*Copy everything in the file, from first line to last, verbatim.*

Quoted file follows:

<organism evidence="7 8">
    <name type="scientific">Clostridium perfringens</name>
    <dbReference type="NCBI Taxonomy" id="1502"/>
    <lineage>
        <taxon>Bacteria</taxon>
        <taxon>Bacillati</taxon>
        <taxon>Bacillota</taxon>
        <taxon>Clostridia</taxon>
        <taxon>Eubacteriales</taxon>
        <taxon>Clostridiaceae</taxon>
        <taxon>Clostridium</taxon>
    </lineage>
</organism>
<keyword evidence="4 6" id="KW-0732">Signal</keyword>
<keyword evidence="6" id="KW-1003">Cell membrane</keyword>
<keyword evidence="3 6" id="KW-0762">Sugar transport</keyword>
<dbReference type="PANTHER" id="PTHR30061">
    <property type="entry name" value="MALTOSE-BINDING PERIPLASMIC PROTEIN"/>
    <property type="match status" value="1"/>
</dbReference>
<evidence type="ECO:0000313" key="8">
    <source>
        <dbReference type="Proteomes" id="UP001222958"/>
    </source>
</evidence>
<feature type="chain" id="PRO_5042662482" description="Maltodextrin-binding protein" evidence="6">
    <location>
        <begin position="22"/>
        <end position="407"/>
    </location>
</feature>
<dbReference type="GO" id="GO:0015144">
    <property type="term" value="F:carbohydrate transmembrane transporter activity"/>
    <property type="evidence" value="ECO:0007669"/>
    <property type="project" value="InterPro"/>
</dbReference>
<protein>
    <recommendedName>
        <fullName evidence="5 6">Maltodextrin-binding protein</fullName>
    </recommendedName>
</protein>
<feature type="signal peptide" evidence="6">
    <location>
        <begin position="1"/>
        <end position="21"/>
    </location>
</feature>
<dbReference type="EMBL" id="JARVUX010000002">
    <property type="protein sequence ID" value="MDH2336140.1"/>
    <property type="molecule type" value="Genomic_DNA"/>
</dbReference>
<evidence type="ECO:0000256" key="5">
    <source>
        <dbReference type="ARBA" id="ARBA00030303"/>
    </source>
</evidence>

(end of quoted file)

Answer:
<organism evidence="7 8">
    <name type="scientific">Clostridium perfringens</name>
    <dbReference type="NCBI Taxonomy" id="1502"/>
    <lineage>
        <taxon>Bacteria</taxon>
        <taxon>Bacillati</taxon>
        <taxon>Bacillota</taxon>
        <taxon>Clostridia</taxon>
        <taxon>Eubacteriales</taxon>
        <taxon>Clostridiaceae</taxon>
        <taxon>Clostridium</taxon>
    </lineage>
</organism>
<keyword evidence="4 6" id="KW-0732">Signal</keyword>
<keyword evidence="6" id="KW-1003">Cell membrane</keyword>
<keyword evidence="3 6" id="KW-0762">Sugar transport</keyword>
<dbReference type="PANTHER" id="PTHR30061">
    <property type="entry name" value="MALTOSE-BINDING PERIPLASMIC PROTEIN"/>
    <property type="match status" value="1"/>
</dbReference>
<evidence type="ECO:0000313" key="8">
    <source>
        <dbReference type="Proteomes" id="UP001222958"/>
    </source>
</evidence>
<feature type="chain" id="PRO_5042662482" description="Maltodextrin-binding protein" evidence="6">
    <location>
        <begin position="22"/>
        <end position="407"/>
    </location>
</feature>
<dbReference type="GO" id="GO:0015144">
    <property type="term" value="F:carbohydrate transmembrane transporter activity"/>
    <property type="evidence" value="ECO:0007669"/>
    <property type="project" value="InterPro"/>
</dbReference>
<protein>
    <recommendedName>
        <fullName evidence="5 6">Maltodextrin-binding protein</fullName>
    </recommendedName>
</protein>
<feature type="signal peptide" evidence="6">
    <location>
        <begin position="1"/>
        <end position="21"/>
    </location>
</feature>
<dbReference type="EMBL" id="JARVUX010000002">
    <property type="protein sequence ID" value="MDH2336140.1"/>
    <property type="molecule type" value="Genomic_DNA"/>
</dbReference>
<evidence type="ECO:0000256" key="5">
    <source>
        <dbReference type="ARBA" id="ARBA00030303"/>
    </source>
</evidence>